In 2014, Google announced the addition of an improved search box integrated within the SERPs. Users could refine their search results to focus on content from one website to get the best results possible. This is commonly known as Google’s sitelinks search box and it represents an opportunity for every internet marketer to better shape the click path of their domain.
Despite the multiple benefits of the sitelinks search box, few companies have implemented it over the past four years as effectively as posisble. Here’s how you can set up this tool to get the most out of your SEO efforts.
What is the Sitelinks Search Box?
You have probably seen Google’s sitelinks search box before, and even used it without thinking about it. This box only shows up for brand terms, so if you search for “Barnes and Noble,” or “Bed Bath & Beyond,” you will see the search box, but not if you search for “book store,” or “shower curtains.” This tool utilizes the same autocomplete option found in the main search bar, helping to guide your search results by serving up popular terms that helped users in the past.
There are two options that pop-up when you type in your query in the search box:
Google will direct you to the brand’s website with the narrowed results available.
Google will refresh the page with information limited to that website.
The main difference is Schema markup. Brands that install Schema data to their websites will have a greater chance of seeing a “Search” bar in the SERPs and will drive more users to their on-site search options.
To see both of these options in action, use the examples above. The Huffington Post will keep the results within the Google search, while Barnes and Noble will redirect you to its website.
Pro Tip: Use Google’s Search Command for Better Results
In the “results from,” search bar, Google uses a simple command to search your website, one that you can use on other websites if the sitelinks search box doesn’t pop up. Use the search: keyword site:websiteURL to filter the results exactly how you want.
For example, Orlando site:huffingtonpost.com brings up all of the top news from the city of Orlando from the past year (and some news about Orlando Bloom).
Even though Barnes and Noble redirects users to its website with its search bar, you can use this hack to keep the results on Google through the main bar. The search phrase Yaa Gyasi site:barnesandnoble.com is a great example of a Barnes and Noble site search that keeps you on Google’s SERPS.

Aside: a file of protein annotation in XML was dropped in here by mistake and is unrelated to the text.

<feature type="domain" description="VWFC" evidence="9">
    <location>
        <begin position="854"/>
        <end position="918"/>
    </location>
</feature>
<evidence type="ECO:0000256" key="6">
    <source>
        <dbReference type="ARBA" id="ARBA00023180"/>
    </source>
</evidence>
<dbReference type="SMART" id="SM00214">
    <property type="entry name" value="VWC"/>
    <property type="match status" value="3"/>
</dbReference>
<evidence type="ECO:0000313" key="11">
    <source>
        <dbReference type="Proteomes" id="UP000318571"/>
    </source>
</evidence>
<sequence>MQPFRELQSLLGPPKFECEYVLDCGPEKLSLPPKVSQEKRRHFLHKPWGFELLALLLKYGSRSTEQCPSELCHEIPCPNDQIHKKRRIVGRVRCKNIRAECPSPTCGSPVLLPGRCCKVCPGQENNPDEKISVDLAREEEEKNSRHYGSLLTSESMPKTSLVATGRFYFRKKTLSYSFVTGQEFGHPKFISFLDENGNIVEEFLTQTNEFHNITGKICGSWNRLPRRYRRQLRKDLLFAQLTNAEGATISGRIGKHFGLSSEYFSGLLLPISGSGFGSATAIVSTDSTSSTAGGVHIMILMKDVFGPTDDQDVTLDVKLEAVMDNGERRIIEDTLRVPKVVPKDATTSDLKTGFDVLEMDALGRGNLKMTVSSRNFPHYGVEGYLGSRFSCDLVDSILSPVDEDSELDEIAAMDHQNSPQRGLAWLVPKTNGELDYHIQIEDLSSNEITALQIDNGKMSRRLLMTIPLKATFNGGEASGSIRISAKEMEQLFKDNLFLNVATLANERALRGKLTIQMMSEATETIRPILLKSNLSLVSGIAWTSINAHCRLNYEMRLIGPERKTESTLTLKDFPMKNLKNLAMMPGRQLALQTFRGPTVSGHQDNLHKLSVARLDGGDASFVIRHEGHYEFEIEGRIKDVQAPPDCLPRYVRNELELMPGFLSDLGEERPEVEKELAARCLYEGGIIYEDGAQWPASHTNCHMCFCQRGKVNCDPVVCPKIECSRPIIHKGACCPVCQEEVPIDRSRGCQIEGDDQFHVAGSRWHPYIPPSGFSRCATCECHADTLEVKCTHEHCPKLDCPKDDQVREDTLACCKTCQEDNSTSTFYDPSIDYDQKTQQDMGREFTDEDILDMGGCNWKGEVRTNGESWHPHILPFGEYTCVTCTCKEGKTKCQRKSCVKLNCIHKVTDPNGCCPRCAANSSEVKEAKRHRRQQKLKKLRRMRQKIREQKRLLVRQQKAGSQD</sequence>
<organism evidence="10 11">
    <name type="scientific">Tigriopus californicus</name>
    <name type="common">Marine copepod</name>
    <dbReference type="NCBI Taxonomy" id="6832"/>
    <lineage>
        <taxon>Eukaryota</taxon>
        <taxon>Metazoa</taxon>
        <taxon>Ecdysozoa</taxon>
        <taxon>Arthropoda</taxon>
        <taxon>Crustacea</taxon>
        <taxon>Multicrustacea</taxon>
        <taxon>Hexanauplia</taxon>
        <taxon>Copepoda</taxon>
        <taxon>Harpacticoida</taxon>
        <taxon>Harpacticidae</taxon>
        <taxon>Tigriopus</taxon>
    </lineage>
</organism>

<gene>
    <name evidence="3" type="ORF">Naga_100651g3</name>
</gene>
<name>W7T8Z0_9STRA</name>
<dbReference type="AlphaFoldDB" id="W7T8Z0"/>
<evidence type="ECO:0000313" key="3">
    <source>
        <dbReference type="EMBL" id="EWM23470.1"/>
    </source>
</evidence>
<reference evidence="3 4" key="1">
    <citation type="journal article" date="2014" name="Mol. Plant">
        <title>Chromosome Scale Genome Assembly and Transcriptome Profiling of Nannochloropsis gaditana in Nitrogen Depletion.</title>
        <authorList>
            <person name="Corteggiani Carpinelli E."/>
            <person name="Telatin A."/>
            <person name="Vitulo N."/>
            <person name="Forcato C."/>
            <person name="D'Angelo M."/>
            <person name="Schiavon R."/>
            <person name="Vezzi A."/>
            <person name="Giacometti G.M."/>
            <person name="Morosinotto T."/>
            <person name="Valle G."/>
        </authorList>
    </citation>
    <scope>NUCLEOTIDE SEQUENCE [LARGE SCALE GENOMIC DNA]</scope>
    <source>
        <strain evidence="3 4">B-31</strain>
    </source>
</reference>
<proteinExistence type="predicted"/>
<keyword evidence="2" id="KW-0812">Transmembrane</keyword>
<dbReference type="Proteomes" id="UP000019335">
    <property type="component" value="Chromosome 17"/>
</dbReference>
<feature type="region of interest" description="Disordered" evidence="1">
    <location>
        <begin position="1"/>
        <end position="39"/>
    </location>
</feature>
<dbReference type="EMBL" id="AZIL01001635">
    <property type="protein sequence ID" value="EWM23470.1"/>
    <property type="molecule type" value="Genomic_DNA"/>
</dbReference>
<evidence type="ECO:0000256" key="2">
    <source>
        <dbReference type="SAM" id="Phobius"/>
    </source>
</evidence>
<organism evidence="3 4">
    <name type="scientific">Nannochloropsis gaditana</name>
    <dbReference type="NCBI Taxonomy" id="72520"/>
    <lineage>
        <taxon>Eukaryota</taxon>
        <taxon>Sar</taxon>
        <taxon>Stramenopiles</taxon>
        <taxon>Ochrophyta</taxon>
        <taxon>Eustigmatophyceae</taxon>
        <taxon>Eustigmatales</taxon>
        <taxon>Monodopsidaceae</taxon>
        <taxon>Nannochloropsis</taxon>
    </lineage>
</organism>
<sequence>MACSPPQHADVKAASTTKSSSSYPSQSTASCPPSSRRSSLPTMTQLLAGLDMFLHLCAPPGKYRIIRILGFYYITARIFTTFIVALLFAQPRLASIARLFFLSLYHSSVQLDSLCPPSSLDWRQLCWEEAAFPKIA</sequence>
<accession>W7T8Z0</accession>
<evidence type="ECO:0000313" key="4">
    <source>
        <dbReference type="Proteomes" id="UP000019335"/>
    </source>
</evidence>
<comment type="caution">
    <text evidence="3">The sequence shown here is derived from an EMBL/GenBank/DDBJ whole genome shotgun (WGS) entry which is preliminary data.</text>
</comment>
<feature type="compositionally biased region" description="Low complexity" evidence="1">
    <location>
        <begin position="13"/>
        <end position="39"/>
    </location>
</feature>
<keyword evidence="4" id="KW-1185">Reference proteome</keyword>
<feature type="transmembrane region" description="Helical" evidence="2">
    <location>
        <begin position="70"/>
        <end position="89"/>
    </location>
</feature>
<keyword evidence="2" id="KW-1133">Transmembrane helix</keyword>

How to Add the Google’s Sitelinks Search Box to Your Website
There are two steps you need to take to increase the chances that Google will show a search box under your brand.
First, you need to have a working search tool on your website.
Next, you need to add the SearchAction schema data to your homepage.
These are the most basic steps you can take to increase the chances that Google shows a search bar in your brand name SERPs.
There is a catch; however, Google does not show a search box for every brand. Your on-site search function is more important than the schema markup. John Mueller recently explained in a Google Webmaster Office Hours session that a schema markup won’t make a search box magically appear. Brands need to have a commitment to their on-site search improvement and treat it like a valuable customer tool before Google will start showing a search box. The schema data serves in a support role.
If you invest in schema data but lack a strong on-site search experience, then Google might not show a search bar under your brand.
What Value Does This Tool Provide?
The search box itself does not provide any SEO value alone; however, there are multiple benefits to implementing Google’s sitelinks search box by setting up the schema data on your website:
- If your website has a poor on-site search experience, you can use this tool to hone the results, reducing your dependency on a poorly-functioning tool.
- Your audiences can find exactly what they need, increasing the chances that they convert rather than bouncing in frustration.
- Your website can take up more real estate in the SERPs, decreasing the chances that your customers click on a different link below yours.
As a data-driven marketer, you may notice some changes in your website metrics and user behavior as a result of the sitelink search box. Some of these metrics might be alarming at first but point to a better experience as a whole. A few of these changes include:
- Increases in your conversion rate and organic search traffic. More people are finding what they want by honing keywords in the SERPs.
- Decreases in the average number of pages per session and time on site for organic search. With an increased conversion rate, this shows that customers are finding what they want faster and taking action sooner.
- Decreases in traffic to your homepage as customers land on category landing pages and even individual product pages.
Some companies experience more dramatic changes that others when they implement the sitelinks search box schema data. Taking note of when you make the change can help you understand the results you see in Google Analytics.
Make the Most of Your SEO Opportunities
When it comes to SEO, you don’t want to leave anything on the table. Why would you ignore certain opportunities that could increase your SERPs exposure and organic traffic? Take advantage of Google’s sitelinks search box to help your customers and your bottom line.
Want to discover other SEO opportunities you’re missing out on? Use our SEO page auditor tool to see how optimized your website is and where you can improve. You can also add competitor URLs to see how you stack up against them. With a few changes, you can start to rise in the SERPs and hit your organic traffic goals.